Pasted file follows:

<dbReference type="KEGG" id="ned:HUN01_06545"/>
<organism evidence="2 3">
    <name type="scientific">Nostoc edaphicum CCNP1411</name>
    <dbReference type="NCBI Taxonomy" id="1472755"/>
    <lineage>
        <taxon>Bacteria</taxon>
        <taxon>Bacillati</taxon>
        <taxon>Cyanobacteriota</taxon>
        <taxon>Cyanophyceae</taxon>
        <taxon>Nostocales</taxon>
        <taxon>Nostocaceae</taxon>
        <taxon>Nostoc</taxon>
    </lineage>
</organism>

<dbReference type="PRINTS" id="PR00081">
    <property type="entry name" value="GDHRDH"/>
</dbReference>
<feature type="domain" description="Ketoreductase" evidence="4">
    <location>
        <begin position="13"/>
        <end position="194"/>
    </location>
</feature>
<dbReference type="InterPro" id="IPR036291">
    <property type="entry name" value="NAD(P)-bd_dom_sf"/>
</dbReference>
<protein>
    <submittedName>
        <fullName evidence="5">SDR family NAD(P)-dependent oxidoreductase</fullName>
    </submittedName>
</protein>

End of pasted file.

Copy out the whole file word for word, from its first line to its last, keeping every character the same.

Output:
<dbReference type="KEGG" id="ned:HUN01_06545"/>
<organism evidence="2 3">
    <name type="scientific">Nostoc edaphicum CCNP1411</name>
    <dbReference type="NCBI Taxonomy" id="1472755"/>
    <lineage>
        <taxon>Bacteria</taxon>
        <taxon>Bacillati</taxon>
        <taxon>Cyanobacteriota</taxon>
        <taxon>Cyanophyceae</taxon>
        <taxon>Nostocales</taxon>
        <taxon>Nostocaceae</taxon>
        <taxon>Nostoc</taxon>
    </lineage>
</organism>

<dbReference type="PRINTS" id="PR00081">
    <property type="entry name" value="GDHRDH"/>
</dbReference>
<feature type="domain" description="Ketoreductase" evidence="4">
    <location>
        <begin position="13"/>
        <end position="194"/>
    </location>
</feature>
<dbReference type="InterPro" id="IPR036291">
    <property type="entry name" value="NAD(P)-bd_dom_sf"/>
</dbReference>
<protein>
    <submittedName>
        <fullName evidence="5">SDR family NAD(P)-dependent oxidoreductase</fullName>
    </submittedName>
</protein>